Each week we LIVESTREAM the Lord's Day Sabbath School at 10a, Lord's Day morning public worship at 11a, and Lord's Day p.m. singing (3p) and sermon (3:45), and the Midweek Sermon and Prayer Meeting at 6:30p on Wednesday

Wednesday, January 19, 2022

2022.01.19 Hopewell @Home ▫ 1 Kings 4

Read 1 Kings 4

Questions from the Scripture text: Over whom was Solomon King (1 Kings 4:1)? Whom do 1 Kings 4:2-6 describe? What kinds of officials did he have? Whom else did Solomon have (1 Kings 4:7a)? What did they do (verse 7b)? Who were they and from where (1 Kings 4:8-19)? What unique things are said about Ben-Abinadab (1 Kings 4:11)? Ahimaaz (1 Kings 4:15)? Geber (1 Kings 4:19)? How are the people described in 1 Kings 4:20? What is their number? What is their condition? Over what lands/area did Solomon rule (1 Kings 4:211 Kings 4:24)? What did they do (end of 1 Kings 4:21)? What do 1 Kings 4:22-23 describe? What’s the point? What was the condition of his own people (1 Kings 4:25)? What do 1 Kings 4:26-28 describe? What did God give Solomon (1 Kings 4:29)? Even more than whom (1 Kings 4:30-31a)? With what result (verse 31b)? What did he speak/write (1 Kings 4:32)? About what sorts of things (1 Kings 4:33)? And who did what (1 Kings 4:34)? 

Chapter three ended with all Israel hearing of Solomon’s wisdom and fearing him. Chapter four now concludes with all of the nations paying tribute, hearing of Solomon’s wisdom, and coming to hear him (perhaps as they bring the tribute). With those as bookends, we have a pretty good clue about what to see in the passage: God’s giving Solomon wisdom, and exalting him among and above the other nations. We see this wisdom and exaltation in several things:

Orderly, effective administration1 Kings 4:1-19. Wherever you’re from, whenever you read this, “government efficiency” is probably a laughable contradiction in terms to you. In a sinful world, that’s what you would expect. But the point of 1 Kings 4:1-19 is how well-organized and effectively planned and executed Solomon’s government was.

Great prosperity1 Kings 4:20-23. It’s one thing for a king to be prosperous. That can (sometimes, temporarily at least) be obtained by ruthlessness. It is a much greater commendation to a king that his people would be prosperous. That’s the point being made about Solomon in 1 Kings 4:20: “Judah and Israel were as numerous as the sand by the sea, eating and drinking and rejoicing.” Not only did they have a population boom, but the economic boom kept up with and outpaced it.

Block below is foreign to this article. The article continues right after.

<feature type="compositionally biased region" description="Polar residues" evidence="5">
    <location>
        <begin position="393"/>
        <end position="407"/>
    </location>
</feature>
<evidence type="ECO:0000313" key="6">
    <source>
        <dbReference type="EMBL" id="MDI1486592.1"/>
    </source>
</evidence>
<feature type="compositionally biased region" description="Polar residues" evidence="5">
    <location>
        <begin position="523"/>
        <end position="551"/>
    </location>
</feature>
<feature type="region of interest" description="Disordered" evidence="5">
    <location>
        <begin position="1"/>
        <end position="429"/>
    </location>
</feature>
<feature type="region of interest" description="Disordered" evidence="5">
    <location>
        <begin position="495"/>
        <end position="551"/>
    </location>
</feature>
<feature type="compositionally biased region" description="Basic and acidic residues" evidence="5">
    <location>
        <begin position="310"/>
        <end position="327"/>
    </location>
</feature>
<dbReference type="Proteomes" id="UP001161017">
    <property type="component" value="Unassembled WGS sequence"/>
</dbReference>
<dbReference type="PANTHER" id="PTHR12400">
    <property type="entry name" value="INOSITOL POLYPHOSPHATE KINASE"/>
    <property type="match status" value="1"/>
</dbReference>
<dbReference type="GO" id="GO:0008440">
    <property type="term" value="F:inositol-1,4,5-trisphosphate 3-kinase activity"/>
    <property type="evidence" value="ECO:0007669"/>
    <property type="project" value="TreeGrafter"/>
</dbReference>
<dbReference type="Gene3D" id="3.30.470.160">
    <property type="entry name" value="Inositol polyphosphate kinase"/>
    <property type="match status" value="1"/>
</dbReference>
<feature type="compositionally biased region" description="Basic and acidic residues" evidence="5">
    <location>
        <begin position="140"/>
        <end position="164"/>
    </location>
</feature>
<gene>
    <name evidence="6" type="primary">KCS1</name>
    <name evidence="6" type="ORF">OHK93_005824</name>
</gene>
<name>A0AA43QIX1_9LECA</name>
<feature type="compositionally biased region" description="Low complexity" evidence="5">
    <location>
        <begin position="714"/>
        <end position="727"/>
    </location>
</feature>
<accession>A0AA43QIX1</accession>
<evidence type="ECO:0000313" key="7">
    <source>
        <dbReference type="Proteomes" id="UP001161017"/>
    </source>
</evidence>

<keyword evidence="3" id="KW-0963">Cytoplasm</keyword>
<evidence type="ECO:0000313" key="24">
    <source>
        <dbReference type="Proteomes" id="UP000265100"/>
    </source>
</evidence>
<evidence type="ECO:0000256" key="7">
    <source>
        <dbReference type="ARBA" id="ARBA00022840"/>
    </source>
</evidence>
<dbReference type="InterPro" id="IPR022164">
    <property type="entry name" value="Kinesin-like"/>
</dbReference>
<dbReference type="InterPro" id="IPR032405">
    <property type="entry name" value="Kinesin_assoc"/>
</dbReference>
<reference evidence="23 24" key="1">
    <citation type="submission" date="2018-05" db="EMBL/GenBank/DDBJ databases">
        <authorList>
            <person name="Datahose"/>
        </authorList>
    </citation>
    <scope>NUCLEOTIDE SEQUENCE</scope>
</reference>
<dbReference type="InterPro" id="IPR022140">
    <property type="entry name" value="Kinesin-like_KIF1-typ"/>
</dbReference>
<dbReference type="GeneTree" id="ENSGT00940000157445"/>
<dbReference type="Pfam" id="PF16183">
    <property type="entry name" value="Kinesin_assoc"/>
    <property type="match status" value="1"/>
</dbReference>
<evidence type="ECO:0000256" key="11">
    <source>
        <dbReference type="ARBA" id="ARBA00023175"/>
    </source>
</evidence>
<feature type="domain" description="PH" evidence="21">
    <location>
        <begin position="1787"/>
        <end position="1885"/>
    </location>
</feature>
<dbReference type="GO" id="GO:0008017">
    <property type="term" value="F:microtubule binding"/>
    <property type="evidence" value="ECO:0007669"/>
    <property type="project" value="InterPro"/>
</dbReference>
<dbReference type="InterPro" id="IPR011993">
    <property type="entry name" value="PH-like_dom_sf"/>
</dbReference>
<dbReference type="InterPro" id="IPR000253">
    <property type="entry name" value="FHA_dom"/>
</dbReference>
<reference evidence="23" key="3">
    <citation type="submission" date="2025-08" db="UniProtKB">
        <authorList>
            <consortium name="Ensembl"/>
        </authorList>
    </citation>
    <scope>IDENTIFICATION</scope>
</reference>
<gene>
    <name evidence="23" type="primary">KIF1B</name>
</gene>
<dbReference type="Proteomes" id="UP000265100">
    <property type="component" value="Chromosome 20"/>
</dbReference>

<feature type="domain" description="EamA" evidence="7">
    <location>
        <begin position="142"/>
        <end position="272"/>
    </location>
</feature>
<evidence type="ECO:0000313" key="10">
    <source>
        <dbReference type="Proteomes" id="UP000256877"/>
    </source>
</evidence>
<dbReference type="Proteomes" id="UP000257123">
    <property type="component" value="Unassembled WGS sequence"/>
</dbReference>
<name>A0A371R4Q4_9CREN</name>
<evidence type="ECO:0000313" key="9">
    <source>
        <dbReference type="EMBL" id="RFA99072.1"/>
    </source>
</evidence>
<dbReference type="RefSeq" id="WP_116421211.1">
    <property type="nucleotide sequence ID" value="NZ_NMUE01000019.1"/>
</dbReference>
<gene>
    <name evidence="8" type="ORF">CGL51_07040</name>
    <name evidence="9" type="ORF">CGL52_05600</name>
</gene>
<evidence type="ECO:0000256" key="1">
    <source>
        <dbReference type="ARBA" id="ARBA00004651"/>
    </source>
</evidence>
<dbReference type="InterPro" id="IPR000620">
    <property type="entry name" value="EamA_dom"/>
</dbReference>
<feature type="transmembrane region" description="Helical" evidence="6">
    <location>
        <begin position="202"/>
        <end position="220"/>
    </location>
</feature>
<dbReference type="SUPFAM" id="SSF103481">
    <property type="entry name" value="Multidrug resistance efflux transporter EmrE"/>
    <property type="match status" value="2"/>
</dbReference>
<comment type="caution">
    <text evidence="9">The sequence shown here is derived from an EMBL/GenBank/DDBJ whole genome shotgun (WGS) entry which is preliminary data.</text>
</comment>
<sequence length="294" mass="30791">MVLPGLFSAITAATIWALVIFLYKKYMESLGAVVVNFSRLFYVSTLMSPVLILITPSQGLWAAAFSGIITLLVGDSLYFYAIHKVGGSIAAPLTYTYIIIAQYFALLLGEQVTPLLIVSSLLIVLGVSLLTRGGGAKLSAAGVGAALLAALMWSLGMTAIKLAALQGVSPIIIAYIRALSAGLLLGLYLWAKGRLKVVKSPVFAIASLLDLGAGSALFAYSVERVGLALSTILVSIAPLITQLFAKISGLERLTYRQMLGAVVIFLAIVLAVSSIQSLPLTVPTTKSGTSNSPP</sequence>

And what was true of the people generally became more intense the closer you were to him. The household and retinue of the king had a daily provision that is difficult to fathom (1 Kings 4:22-23). What a great king! 

We mustn’t miss two important nuggets here: this particular turn of phrase first appeared in the Messianic promise of Genesis 22:17. It highlights Solomon’s greatness as a little picture of the coming kingship of Christ. Even if believers seem always to be a minority, there is a strong biblical emphasis upon the greatness of the multitude as a display of the greatness of our Redeemer King. When we see them eating and drinking and rejoicing, we have a taste of the real-life enjoyment that Christ’s subjects will have with Him forever and ever.

The second nugget is to see how “Judah and Israel” is still being used to summarize the people. This is a division that we could see forming all the way back to the beginning of David’s reign, and even now in Solomon’s height of wisdom and prosperity, it continues. What we are ultimately looking for in a king can be found in no one but Jesus!

Dominating power1 Kings 4:24-28. Part of the Messianic promise from Genesis 22:17 was that Abraham’s seed would possess the gate of their enemies. Now, 1 Kings 4:24 especially emphasizes the subjugation of all other kingdoms, while 1 Kings 4:25 emphasizes the contrasting liberty and security that all Judah and Israel enjoyed. There was more than enough for everyone, including a rapidly expanding government (1 Kings 4:26-28). 

Those last three words can be cautionary, and even more so when it sets of the Deuteronomy 17:16 alarm in the back of our minds (and don’t forget 1 Kings 3:1 with regard to that!). But there is One Whose reign will ever increase, yet always to the benefit of all of His subjects (cf. Isaiah 9:7).

The marvel of his wisdom itself1 Kings 4:29-34. Solomon’s wisdom outclassed all who were best known for wisdom up to his day (1 Kings 4:29-31). The sheer volume of the production (1 Kings 4:32), with the variety of composition (verse 32a, b) and the variety of subject (1 Kings 4:33) was beyond anything such other men had ever produced. Truly, the Lord had kept His promise to Solomon!

How does it benefit you that Christ’s wisdom is the perfection of which Solomon’s was just a hint? How does it encourage you in your own pursuit of wisdom? How does it inform the way you use it?

Sample prayer:  Lord, we praise You for Your faithfulness to give Solomon the promised wisdom and for Your own perfect wisdom, which we see pictured in him. We thank You that You have made the wisdom of man as nothing and have given to us, first and foremost, Christ Himself as the wisdom of God for us. Forgive us for when we are uncurious about Your Word or works, or when we fail to aim at Your glory and Your people’s good in how we use whatever knowledge You give us. Make us to love You with all of our wisdom, and to use it for the good of our neighbor, which we ask in the name of Jesus Christ, AMEN!

Suggested songs: ARP1 “How Blessed the Man” or TPH400 “Gracious Spirit, Dwell with Me”


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